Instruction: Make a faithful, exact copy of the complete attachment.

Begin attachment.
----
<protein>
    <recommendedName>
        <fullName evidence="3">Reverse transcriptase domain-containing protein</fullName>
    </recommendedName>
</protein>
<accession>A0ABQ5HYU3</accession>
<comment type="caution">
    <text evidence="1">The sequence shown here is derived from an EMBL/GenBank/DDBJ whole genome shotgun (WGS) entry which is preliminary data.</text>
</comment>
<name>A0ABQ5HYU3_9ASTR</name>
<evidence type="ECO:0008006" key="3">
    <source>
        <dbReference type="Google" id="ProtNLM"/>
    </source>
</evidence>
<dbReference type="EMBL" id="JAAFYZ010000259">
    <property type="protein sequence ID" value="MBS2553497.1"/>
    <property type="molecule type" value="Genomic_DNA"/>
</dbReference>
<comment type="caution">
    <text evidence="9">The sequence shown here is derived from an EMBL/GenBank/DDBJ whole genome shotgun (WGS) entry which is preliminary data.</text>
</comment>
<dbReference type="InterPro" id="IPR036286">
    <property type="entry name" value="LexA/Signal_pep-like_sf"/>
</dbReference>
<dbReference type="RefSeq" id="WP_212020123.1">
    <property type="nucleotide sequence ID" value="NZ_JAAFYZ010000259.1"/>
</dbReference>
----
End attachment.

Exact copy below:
<protein>
    <recommendedName>
        <fullName evidence="3">Reverse transcriptase domain-containing protein</fullName>
    </recommendedName>
</protein>
<accession>A0ABQ5HYU3</accession>
<comment type="caution">
    <text evidence="1">The sequence shown here is derived from an EMBL/GenBank/DDBJ whole genome shotgun (WGS) entry which is preliminary data.</text>
</comment>
<name>A0ABQ5HYU3_9ASTR</name>
<evidence type="ECO:0008006" key="3">
    <source>
        <dbReference type="Google" id="ProtNLM"/>
    </source>
</evidence>
<dbReference type="EMBL" id="JAAFYZ010000259">
    <property type="protein sequence ID" value="MBS2553497.1"/>
    <property type="molecule type" value="Genomic_DNA"/>
</dbReference>
<comment type="caution">
    <text evidence="9">The sequence shown here is derived from an EMBL/GenBank/DDBJ whole genome shotgun (WGS) entry which is preliminary data.</text>
</comment>
<dbReference type="InterPro" id="IPR036286">
    <property type="entry name" value="LexA/Signal_pep-like_sf"/>
</dbReference>
<dbReference type="RefSeq" id="WP_212020123.1">
    <property type="nucleotide sequence ID" value="NZ_JAAFYZ010000259.1"/>
</dbReference>